HONOLULU (KHON2) — Some residents are still shaken up from the two fatal shootings in March that involved teenagers.

Hawaii’s strict gun laws are tied to the state having the lowest gun-related death rate in the United States according to the latest data from the Centers for Disease Control.

Download the free KHON2 app for iOS or Android to stay informed on the latest news

“The reason we have the lowest per capita gun death rates in Hawaii is because we have some of the best gun laws. That is highly correlated across all states, the stronger the gun laws are, the lower the gun death rate is, and we’re lucky to enjoy that.”

Chris Marvin, US Army Veteran and Everytown for Gun Safety representative

In the islands, you must be 21-years-old or older to purchase, own, or carry a firearm but three people allegedly carrying guns during this month’s fatal shootings were under 21.

According to court documents, on March 18th 19-year-old Naiona Damon approached a group of teens on Round Top Drive and tried to rob one of them at gunpoint. The victim intervened and pointed a gun back at Damon. Authorities said Damon opened fire and killed the 18-year-old victim, who has yet to be identified.

One day later, there was a deadly shooting in Waikiki as 19-year-old Justice Kaio was charged with murder for the death of 20-year-old Marqus McNiel.

It is not yet known how these three guns fell into the hands of underage men, but Marvin said there are common ways this happens.

“It’s probably either a stolen gun right from a theft from maybe an automobile. It could be a ghost gun, which is something that is now illegal in Hawaii, not only the manufacturing but the possession of a ghost gun. Or a lot of times it’s just getting a gun from a parent or a household where there’s a gun that exists it’s not properly locked up.”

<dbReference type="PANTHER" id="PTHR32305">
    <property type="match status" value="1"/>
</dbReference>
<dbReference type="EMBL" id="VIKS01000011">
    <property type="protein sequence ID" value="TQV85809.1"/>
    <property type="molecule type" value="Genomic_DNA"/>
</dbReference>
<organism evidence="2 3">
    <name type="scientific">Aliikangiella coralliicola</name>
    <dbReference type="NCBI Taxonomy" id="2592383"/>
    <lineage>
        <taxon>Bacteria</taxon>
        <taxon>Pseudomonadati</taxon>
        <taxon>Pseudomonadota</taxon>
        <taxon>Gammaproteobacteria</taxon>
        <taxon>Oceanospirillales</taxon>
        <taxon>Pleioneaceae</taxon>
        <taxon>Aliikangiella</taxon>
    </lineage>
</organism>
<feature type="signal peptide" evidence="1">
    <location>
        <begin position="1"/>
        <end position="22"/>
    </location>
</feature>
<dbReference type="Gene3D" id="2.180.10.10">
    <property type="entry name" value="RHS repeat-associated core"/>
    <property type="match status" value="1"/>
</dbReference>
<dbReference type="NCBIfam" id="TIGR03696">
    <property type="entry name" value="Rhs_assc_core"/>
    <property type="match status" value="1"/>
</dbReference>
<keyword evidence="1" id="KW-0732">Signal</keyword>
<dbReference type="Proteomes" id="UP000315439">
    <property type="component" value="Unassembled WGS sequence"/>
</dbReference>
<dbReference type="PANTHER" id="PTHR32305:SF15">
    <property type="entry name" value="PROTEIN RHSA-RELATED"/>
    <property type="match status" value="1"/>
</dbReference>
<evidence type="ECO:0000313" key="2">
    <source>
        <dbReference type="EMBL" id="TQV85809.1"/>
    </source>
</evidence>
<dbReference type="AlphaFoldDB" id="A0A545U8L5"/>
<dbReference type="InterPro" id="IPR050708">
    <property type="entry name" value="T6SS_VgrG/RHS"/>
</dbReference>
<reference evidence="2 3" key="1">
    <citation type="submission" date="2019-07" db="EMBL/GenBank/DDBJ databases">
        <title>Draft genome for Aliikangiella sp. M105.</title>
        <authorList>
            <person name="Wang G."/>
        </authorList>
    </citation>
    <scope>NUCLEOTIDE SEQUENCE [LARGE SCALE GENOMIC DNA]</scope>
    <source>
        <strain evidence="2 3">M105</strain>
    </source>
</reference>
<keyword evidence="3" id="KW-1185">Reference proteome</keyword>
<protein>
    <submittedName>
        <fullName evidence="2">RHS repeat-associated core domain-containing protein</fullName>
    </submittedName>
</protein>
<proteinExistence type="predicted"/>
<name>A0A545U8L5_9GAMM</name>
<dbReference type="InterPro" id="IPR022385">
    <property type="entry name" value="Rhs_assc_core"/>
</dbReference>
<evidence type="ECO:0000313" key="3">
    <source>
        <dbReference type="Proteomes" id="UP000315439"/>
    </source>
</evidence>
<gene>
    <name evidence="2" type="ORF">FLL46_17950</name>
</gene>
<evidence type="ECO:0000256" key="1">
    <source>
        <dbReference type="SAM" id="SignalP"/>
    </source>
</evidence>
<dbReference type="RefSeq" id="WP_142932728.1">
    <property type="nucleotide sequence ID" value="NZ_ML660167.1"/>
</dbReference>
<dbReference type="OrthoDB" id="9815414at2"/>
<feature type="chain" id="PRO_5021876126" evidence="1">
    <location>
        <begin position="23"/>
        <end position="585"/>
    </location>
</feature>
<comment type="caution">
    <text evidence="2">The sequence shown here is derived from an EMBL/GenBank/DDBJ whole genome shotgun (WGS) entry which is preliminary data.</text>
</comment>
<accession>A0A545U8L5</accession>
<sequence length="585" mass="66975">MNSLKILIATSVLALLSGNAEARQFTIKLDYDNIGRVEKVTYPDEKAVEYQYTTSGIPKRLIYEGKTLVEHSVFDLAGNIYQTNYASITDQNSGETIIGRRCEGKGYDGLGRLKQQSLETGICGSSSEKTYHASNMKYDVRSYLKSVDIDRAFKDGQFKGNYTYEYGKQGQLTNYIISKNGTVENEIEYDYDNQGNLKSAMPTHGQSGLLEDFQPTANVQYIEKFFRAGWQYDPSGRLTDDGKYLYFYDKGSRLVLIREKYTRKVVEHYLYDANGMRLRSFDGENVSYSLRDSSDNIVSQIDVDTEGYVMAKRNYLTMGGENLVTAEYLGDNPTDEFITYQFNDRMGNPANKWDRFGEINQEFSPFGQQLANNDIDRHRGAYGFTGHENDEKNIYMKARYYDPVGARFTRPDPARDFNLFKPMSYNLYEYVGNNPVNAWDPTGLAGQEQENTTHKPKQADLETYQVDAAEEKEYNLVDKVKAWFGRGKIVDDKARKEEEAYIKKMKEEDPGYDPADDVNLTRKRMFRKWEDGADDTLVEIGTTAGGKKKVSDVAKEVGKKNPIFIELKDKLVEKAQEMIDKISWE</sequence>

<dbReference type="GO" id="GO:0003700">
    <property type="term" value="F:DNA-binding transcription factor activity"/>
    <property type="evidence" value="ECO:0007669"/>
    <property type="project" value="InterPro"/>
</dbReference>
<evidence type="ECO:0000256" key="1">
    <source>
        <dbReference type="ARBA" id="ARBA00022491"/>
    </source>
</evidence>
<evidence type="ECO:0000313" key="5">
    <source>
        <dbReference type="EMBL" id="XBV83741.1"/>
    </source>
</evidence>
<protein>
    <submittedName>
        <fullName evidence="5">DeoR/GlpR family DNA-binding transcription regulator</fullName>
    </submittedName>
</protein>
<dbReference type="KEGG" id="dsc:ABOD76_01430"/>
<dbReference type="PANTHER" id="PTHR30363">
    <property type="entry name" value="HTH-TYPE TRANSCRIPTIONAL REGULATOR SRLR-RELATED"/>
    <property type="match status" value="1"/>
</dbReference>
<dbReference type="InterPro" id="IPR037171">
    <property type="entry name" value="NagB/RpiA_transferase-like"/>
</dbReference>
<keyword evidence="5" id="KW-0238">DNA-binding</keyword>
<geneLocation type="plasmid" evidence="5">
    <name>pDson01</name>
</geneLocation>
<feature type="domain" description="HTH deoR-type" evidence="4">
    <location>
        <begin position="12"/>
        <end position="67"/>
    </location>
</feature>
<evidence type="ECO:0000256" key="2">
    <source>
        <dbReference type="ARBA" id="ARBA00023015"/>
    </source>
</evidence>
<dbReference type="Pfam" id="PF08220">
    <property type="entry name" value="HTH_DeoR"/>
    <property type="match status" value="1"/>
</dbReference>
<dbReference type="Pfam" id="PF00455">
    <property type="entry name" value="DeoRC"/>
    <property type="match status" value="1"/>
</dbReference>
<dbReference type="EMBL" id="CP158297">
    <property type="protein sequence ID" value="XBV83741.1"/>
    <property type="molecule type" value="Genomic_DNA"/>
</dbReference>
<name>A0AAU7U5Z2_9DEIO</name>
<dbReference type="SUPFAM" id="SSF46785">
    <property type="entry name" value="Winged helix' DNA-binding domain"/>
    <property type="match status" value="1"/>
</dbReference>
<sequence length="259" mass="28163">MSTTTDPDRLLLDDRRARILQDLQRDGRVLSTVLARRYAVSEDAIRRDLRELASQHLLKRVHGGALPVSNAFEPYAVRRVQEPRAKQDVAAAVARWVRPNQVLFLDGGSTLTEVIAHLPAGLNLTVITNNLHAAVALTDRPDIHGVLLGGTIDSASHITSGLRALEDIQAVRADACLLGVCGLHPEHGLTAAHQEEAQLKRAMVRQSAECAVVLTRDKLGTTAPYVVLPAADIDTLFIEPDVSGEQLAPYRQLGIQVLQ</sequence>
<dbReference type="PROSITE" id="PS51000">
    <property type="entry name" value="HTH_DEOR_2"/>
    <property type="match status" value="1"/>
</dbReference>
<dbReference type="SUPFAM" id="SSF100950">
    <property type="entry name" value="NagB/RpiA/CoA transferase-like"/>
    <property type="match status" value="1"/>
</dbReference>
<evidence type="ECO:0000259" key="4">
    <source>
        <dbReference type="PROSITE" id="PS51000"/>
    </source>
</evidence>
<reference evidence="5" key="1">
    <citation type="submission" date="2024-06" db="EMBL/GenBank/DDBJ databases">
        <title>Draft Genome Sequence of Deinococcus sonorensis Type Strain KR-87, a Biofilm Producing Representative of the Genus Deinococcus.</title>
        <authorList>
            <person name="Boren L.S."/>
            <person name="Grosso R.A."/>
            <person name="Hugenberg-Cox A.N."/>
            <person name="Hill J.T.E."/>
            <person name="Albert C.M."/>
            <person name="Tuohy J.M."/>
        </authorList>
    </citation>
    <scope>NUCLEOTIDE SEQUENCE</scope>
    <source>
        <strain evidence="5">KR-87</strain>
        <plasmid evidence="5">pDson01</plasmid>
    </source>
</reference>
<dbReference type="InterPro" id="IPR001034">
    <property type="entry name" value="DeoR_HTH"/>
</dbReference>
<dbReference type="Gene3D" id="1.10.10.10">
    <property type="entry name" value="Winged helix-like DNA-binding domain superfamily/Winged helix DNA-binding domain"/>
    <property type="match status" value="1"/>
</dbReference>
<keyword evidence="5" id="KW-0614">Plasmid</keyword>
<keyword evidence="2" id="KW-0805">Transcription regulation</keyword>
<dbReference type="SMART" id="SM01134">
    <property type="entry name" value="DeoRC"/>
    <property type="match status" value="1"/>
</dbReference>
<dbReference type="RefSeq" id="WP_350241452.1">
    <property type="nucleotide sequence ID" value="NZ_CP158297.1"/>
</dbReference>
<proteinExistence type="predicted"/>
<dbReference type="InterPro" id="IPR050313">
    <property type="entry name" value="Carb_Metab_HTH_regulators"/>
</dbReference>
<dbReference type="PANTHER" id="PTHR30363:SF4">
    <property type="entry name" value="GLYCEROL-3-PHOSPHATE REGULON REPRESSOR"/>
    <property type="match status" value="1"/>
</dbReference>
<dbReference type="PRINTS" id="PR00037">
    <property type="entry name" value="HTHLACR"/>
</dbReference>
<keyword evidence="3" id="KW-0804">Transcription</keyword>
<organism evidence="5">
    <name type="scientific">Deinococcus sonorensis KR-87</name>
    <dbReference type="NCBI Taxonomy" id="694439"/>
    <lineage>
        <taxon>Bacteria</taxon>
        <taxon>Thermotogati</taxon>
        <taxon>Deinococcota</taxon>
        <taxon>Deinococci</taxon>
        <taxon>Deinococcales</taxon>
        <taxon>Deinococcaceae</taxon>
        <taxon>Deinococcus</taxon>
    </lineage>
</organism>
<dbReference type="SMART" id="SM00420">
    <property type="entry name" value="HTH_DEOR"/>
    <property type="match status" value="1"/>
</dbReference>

Chris Marvin, US Army Veteran and Everytown for Gun Safety representative

State Senate public safety committee vice-chair Lynn DeCoite said tight gun laws can be difficult for law-abiding citizens, especially in the rural areas she represents like Lanai and Molokai where hunting is prevalent, but safe storage has to be practiced.

“I urge the people who are gun owners, responsible gun owners, who lock their firearms up, make sure they are safely properly locked up for those who cannot maybe try and work with a friend or someone else,” Sen. DeCoite said.

That is taught in mandatory safety courses in Hawaii to obtain a firearm.

“That’s a law that we don’t have in Hawaii, secure storage laws, which would actually help us to keep guns out of the hands of children and teenagers that prevents both criminal uses and would prevent suicide by gun,” Marvin said.

Marvin added there are some simple steps to take to make sure that your firearm is safely stored:

“If you have a gun in the house, really no matter what if you’re a gun owner, but especially if you have children, especially if you have teenage boys, make sure you’re storing that gun securely locked up and separate from ammunition, right. The only person that’s able to access that gun is the gun owner who is trained and competent and using it for the right reasons,”

Check out what’s going on around the nation on our National News page

DeCoite and the public safety committee are working with the Honolulu Police Department and the Lessons in Firearms Education Hawaii to discuss education as well as enforcement.